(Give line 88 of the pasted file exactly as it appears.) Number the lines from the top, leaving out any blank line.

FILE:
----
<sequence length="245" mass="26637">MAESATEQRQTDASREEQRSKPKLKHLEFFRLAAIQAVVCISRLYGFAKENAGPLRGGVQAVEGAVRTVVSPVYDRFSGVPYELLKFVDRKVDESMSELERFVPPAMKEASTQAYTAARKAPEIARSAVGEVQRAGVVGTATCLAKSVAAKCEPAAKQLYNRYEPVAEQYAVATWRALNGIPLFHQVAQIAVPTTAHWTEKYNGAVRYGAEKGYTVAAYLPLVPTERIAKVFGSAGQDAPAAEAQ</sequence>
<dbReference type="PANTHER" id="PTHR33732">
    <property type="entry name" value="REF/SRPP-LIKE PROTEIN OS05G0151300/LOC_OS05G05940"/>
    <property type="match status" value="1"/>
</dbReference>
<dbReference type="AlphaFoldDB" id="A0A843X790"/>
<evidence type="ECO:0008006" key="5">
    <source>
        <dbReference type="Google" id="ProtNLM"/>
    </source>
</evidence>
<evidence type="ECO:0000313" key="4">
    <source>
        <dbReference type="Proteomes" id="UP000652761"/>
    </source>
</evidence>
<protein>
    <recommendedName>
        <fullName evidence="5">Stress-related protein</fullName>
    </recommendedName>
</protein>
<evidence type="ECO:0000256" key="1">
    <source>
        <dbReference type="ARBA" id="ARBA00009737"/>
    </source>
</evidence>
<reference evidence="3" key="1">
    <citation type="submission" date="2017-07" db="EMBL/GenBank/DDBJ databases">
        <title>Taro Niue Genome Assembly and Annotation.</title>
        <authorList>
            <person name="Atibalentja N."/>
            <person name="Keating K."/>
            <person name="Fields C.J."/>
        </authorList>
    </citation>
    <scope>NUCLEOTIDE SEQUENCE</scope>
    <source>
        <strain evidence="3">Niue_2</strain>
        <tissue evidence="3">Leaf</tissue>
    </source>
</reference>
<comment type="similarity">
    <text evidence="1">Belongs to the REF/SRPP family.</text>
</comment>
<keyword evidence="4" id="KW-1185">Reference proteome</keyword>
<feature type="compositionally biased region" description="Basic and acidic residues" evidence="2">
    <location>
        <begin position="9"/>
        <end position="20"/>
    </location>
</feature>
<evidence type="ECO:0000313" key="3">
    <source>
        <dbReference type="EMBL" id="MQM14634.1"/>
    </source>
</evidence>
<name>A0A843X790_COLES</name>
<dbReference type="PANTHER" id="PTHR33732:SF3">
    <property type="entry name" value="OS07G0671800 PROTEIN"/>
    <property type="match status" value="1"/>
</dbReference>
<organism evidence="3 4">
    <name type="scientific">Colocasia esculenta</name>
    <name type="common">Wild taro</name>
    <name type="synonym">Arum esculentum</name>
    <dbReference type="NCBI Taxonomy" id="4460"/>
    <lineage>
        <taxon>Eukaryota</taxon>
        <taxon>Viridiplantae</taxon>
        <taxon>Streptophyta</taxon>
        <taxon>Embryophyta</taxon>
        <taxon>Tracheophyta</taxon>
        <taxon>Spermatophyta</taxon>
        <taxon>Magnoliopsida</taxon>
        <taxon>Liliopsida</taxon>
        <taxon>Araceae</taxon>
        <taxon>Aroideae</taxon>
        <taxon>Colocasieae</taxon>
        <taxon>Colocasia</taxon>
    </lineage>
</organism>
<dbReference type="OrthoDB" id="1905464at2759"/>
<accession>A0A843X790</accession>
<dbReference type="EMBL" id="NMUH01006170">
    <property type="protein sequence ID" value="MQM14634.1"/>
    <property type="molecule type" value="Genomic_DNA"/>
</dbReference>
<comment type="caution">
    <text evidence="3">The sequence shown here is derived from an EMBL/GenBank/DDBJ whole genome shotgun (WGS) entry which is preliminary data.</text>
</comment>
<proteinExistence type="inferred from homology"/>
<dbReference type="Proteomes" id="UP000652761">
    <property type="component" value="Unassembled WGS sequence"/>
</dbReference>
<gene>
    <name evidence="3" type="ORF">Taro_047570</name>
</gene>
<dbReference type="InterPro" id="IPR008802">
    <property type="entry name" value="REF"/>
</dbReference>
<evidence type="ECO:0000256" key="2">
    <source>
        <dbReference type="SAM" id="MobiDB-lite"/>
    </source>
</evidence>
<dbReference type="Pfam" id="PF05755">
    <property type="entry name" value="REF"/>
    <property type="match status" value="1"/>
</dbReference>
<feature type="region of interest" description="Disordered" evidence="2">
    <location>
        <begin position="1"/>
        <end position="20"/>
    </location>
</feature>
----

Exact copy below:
<comment type="caution">